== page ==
‘New demands on Iran – deliberate stumbling blocks’

Ali Akbar Velayati (C), Iran's Supreme Leader Ayatollah Ali Khamenei's top adviser on international affairs, meets with Lebanon's Prime Minister Tammam Salam along with Iranian ambassador in Lebanon Mohammad Fathali (L) at the government palace in Beirut, May 18, 2015. (Reuters / Mohamed Azakir)
Additional demands on Iran at the nuclear talks put forward by France are basically impossible to fulfill; it’s unlikely that they were made without the full knowledge and approval of the US, says political commentator Soraya Sepahpour-Ulrich.

The Iranian Foreign Minister Mohammad Javad Zarif has flown from Vienna back to Tehran for consultations after tough negotiations with Western counterparts on Iran’s nuclear program. The negotiations on Tehran's nuclear program have ended with no result and it's evident they will not meet the Tuesday deadline.

RT:What's the paramount focus of the current negotiations on the Iranian nuclear program?

Soraya Sepahpour-Ulrich: I believe - as before - the lifting of the sanctions is very important, but also a couple of other issues have come up in addition to that, and that’s research and development which from what I understand has been recommended or demanded by Israel, or putting a stop to research and development, and also very intrusive inspections that would include Iran’s military sites or anywhere else at any time. They are the demands that will be negotiated foremost.

RT:The French Foreign Minister Laurent Fabius has listed three main conditions for Iran to meet in order to make progress in the talks. But the last time the talks were held, the stumbling point was the lifting of sanctions. Why is that not being discussed this time around?

READ MORE: Ray of hope for Iran nuclear deal before June 30 deadline

SSU: Sanctions will definitely be discussed as well but these additional demands that have been placed on these talks on Iran by France are really nothing but deliberate stumbling blocks. It’s interesting; one might think that it is France but in reality I believe they are playing good cop bad cop and France wouldn’t be making these demands without the full knowledge and approval of the US. In playing this game many regional Arab allies of the US have apprehensions that this nuclear deal is going through, and France, not the US, is making additional demands which are basically impossible to fulfill. France has managed to endure itself to those same states such as Qatar by signing billion dollar deals and perhaps it’s a kind of compensation dolled up by the US for the French following the US imposing sanctions on Russia and destroying the sale of the Mistral warships. So, all sort of things in these negotiations are going on behind the scenes, not only between the P5+1 and Iran but between the Western allies as well.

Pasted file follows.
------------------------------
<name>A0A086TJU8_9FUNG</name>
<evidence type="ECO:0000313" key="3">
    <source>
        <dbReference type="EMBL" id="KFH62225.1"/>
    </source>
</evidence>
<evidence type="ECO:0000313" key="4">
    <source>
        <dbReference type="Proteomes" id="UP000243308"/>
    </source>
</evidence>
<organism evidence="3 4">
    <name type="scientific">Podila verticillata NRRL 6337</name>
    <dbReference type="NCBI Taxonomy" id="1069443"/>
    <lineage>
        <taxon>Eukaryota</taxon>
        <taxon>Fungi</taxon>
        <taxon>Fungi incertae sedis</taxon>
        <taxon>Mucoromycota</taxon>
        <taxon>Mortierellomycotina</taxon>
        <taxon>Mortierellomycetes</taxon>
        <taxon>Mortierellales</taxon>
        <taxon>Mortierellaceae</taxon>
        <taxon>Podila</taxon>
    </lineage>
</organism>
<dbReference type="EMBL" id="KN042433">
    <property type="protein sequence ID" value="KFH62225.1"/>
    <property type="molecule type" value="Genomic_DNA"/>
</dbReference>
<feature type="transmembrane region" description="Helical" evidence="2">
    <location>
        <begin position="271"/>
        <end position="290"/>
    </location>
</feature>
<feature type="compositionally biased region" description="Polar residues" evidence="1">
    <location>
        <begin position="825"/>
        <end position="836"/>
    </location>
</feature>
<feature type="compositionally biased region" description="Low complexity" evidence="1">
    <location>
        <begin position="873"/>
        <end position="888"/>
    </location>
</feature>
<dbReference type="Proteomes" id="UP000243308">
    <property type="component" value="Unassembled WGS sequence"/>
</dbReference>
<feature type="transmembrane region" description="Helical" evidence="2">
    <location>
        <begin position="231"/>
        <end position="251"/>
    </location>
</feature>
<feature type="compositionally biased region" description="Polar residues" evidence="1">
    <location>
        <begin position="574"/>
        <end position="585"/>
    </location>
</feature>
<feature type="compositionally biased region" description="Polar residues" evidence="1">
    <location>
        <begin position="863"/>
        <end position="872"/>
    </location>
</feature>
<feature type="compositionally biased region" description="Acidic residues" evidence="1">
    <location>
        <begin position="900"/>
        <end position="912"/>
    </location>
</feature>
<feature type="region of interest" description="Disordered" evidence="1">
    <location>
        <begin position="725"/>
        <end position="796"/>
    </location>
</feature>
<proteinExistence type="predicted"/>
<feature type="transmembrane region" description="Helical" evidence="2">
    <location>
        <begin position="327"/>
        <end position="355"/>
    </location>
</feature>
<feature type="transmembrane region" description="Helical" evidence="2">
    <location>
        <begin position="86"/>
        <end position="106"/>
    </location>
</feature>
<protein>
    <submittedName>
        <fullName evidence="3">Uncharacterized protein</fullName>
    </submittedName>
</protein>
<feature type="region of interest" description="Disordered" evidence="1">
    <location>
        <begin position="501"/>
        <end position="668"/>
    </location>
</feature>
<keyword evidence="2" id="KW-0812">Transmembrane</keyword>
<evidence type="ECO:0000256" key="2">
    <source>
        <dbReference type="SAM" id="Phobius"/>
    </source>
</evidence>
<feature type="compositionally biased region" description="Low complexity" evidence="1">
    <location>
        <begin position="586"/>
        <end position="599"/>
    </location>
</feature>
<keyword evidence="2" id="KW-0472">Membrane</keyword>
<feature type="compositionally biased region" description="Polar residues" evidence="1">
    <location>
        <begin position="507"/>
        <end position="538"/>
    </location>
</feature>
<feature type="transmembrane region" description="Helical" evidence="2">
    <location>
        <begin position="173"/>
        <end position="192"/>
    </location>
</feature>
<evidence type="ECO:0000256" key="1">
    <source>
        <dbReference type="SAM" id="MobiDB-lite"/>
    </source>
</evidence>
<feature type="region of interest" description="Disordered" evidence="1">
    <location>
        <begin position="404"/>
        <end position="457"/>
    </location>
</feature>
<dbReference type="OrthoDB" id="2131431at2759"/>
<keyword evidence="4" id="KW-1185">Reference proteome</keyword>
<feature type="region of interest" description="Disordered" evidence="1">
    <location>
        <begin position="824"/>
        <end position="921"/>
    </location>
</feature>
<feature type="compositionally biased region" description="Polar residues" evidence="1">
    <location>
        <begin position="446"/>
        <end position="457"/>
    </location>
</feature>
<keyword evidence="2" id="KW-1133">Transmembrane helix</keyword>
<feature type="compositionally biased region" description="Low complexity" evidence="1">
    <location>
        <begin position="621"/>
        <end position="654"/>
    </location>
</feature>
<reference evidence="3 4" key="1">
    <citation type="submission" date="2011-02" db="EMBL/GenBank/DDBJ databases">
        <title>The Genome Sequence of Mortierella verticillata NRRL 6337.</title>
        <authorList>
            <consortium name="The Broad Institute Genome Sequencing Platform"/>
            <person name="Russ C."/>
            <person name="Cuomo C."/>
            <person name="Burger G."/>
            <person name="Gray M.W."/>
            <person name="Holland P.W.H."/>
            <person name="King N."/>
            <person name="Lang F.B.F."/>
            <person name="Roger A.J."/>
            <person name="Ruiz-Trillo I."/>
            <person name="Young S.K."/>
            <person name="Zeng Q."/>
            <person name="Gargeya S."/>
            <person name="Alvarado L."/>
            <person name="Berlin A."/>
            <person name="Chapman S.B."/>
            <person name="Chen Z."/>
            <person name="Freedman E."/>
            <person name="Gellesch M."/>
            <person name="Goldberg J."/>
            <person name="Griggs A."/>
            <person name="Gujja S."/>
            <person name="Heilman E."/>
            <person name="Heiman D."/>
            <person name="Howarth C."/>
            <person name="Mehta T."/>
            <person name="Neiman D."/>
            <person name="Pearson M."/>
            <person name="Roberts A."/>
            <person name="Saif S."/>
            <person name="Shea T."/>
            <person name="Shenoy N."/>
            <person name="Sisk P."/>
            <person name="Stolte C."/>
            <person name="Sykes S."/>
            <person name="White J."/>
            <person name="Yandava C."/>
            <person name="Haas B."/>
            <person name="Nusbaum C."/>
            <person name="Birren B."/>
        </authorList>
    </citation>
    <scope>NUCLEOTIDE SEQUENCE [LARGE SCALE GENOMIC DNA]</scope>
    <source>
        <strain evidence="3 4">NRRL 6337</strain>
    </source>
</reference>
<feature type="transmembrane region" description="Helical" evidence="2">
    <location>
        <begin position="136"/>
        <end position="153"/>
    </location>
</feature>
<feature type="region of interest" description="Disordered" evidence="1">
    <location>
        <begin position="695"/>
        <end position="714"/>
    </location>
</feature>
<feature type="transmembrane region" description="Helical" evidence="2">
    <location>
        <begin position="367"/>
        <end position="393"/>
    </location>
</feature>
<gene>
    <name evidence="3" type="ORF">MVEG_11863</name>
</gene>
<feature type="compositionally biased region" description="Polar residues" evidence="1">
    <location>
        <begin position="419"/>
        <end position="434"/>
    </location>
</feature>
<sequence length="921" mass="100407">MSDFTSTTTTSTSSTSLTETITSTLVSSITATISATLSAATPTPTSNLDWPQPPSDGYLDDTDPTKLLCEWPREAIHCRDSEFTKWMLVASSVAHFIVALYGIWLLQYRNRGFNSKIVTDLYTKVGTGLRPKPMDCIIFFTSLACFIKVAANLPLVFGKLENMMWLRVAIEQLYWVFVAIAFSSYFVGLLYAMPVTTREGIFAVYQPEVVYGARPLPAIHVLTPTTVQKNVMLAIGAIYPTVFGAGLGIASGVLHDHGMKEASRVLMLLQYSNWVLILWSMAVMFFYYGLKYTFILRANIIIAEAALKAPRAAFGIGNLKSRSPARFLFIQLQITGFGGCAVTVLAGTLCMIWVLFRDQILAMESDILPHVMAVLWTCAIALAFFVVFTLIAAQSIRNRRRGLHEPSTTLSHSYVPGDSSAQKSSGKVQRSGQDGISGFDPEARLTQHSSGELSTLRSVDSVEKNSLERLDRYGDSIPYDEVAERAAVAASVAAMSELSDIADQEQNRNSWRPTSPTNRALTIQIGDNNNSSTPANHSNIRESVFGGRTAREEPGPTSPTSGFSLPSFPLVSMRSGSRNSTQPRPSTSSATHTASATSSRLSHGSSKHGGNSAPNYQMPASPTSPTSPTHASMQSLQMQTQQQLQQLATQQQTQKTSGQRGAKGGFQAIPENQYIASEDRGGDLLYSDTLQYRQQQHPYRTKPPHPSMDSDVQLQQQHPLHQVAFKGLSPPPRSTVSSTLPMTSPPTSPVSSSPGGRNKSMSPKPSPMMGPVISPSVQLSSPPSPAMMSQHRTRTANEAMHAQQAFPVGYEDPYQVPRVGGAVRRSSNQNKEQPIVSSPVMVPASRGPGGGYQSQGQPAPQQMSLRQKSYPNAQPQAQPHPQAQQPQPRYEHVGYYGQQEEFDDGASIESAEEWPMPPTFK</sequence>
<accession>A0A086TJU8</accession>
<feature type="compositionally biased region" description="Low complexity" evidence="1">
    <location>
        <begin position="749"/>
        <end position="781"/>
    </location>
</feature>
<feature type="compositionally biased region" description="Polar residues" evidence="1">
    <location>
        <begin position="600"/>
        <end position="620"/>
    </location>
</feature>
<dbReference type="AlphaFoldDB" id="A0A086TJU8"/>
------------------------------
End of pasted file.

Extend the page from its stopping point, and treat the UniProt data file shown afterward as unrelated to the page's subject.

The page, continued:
RT:Why is the West demanding concessions from Iran but giving very little in return?

SSU: It’s interesting; in 2003 the same thing happened, at that time it was just the EU and Iran. With the EU Three and Iran I’m referring to the Paris agreement and that time for a couple of years Iran voluntarily suspended all its nuclear activities, and according to one of the European delegates who said “we gave them a beautiful box of chocolates but there was nothing inside.” And we see a repeat of that pattern and I think we should be very mindful of what Mr. Obama promised AIPAC (American Israel Public Affairs Committee) in 2008. He said that if the US willingness to engage with Iran in nuclear talks and diplomacy will bring others on board with us, so when the time comes we made demands on them - and very unreasonable demands are being made every day - then we can have the other member states join us in pushing further sanctions and can demonstrate to the Iranian people that it’s the government that’s at fault. I think this is really very crucial that one of the things poll after polls shows, and even US think tanks like the US Institute of Peace have demonstrated, that the Iranian people have always been 100 percent behind the government in the nuclear program and now it appears to me …that the US is attempting, and its Western allies too, to create a divide between the Iranian people with regard to the nuclear program. I think this is where the danger is. The talks are just continuing unabated and all the time new demands are being placed on Iran.

The statements, views and opinions expressed in this column are solely those of the author and do not necessarily represent those of RT.